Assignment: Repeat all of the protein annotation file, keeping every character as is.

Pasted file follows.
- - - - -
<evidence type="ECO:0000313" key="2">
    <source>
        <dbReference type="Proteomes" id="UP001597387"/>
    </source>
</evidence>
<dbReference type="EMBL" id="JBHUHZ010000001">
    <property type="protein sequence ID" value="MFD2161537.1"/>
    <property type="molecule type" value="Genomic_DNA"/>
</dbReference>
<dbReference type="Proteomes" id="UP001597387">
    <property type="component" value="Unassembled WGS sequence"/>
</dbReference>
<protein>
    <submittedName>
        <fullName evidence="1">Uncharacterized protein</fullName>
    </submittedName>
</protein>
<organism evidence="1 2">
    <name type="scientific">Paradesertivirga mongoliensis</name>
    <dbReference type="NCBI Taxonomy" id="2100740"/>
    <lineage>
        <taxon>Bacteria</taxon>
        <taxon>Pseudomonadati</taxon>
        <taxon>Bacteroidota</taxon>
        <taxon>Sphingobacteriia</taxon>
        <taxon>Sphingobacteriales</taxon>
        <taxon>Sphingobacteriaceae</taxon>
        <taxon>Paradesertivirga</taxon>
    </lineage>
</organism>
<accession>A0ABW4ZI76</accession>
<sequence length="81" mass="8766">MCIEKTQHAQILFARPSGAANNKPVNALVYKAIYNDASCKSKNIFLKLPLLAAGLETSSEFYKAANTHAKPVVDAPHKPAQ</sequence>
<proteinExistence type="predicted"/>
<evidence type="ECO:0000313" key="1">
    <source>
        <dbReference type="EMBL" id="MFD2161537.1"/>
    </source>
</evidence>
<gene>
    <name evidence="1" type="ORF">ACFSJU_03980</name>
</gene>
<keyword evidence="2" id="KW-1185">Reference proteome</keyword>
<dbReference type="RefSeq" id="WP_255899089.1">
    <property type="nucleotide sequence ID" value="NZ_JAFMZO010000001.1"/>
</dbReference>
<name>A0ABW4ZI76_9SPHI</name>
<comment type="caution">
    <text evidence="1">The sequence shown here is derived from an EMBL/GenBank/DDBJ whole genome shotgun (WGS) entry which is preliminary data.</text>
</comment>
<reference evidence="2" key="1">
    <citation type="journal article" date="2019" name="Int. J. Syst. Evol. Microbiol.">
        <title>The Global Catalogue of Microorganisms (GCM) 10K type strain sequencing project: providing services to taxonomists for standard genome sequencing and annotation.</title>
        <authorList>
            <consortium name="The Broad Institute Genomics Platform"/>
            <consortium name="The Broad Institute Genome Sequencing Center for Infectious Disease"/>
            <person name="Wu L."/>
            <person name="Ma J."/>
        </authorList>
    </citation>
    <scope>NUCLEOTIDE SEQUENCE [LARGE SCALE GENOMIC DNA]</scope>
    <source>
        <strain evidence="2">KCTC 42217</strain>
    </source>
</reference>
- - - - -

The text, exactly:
<evidence type="ECO:0000313" key="2">
    <source>
        <dbReference type="Proteomes" id="UP001597387"/>
    </source>
</evidence>
<dbReference type="EMBL" id="JBHUHZ010000001">
    <property type="protein sequence ID" value="MFD2161537.1"/>
    <property type="molecule type" value="Genomic_DNA"/>
</dbReference>
<dbReference type="Proteomes" id="UP001597387">
    <property type="component" value="Unassembled WGS sequence"/>
</dbReference>
<protein>
    <submittedName>
        <fullName evidence="1">Uncharacterized protein</fullName>
    </submittedName>
</protein>
<organism evidence="1 2">
    <name type="scientific">Paradesertivirga mongoliensis</name>
    <dbReference type="NCBI Taxonomy" id="2100740"/>
    <lineage>
        <taxon>Bacteria</taxon>
        <taxon>Pseudomonadati</taxon>
        <taxon>Bacteroidota</taxon>
        <taxon>Sphingobacteriia</taxon>
        <taxon>Sphingobacteriales</taxon>
        <taxon>Sphingobacteriaceae</taxon>
        <taxon>Paradesertivirga</taxon>
    </lineage>
</organism>
<accession>A0ABW4ZI76</accession>
<sequence length="81" mass="8766">MCIEKTQHAQILFARPSGAANNKPVNALVYKAIYNDASCKSKNIFLKLPLLAAGLETSSEFYKAANTHAKPVVDAPHKPAQ</sequence>
<proteinExistence type="predicted"/>
<evidence type="ECO:0000313" key="1">
    <source>
        <dbReference type="EMBL" id="MFD2161537.1"/>
    </source>
</evidence>
<gene>
    <name evidence="1" type="ORF">ACFSJU_03980</name>
</gene>
<keyword evidence="2" id="KW-1185">Reference proteome</keyword>
<dbReference type="RefSeq" id="WP_255899089.1">
    <property type="nucleotide sequence ID" value="NZ_JAFMZO010000001.1"/>
</dbReference>
<name>A0ABW4ZI76_9SPHI</name>
<comment type="caution">
    <text evidence="1">The sequence shown here is derived from an EMBL/GenBank/DDBJ whole genome shotgun (WGS) entry which is preliminary data.</text>
</comment>
<reference evidence="2" key="1">
    <citation type="journal article" date="2019" name="Int. J. Syst. Evol. Microbiol.">
        <title>The Global Catalogue of Microorganisms (GCM) 10K type strain sequencing project: providing services to taxonomists for standard genome sequencing and annotation.</title>
        <authorList>
            <consortium name="The Broad Institute Genomics Platform"/>
            <consortium name="The Broad Institute Genome Sequencing Center for Infectious Disease"/>
            <person name="Wu L."/>
            <person name="Ma J."/>
        </authorList>
    </citation>
    <scope>NUCLEOTIDE SEQUENCE [LARGE SCALE GENOMIC DNA]</scope>
    <source>
        <strain evidence="2">KCTC 42217</strain>
    </source>
</reference>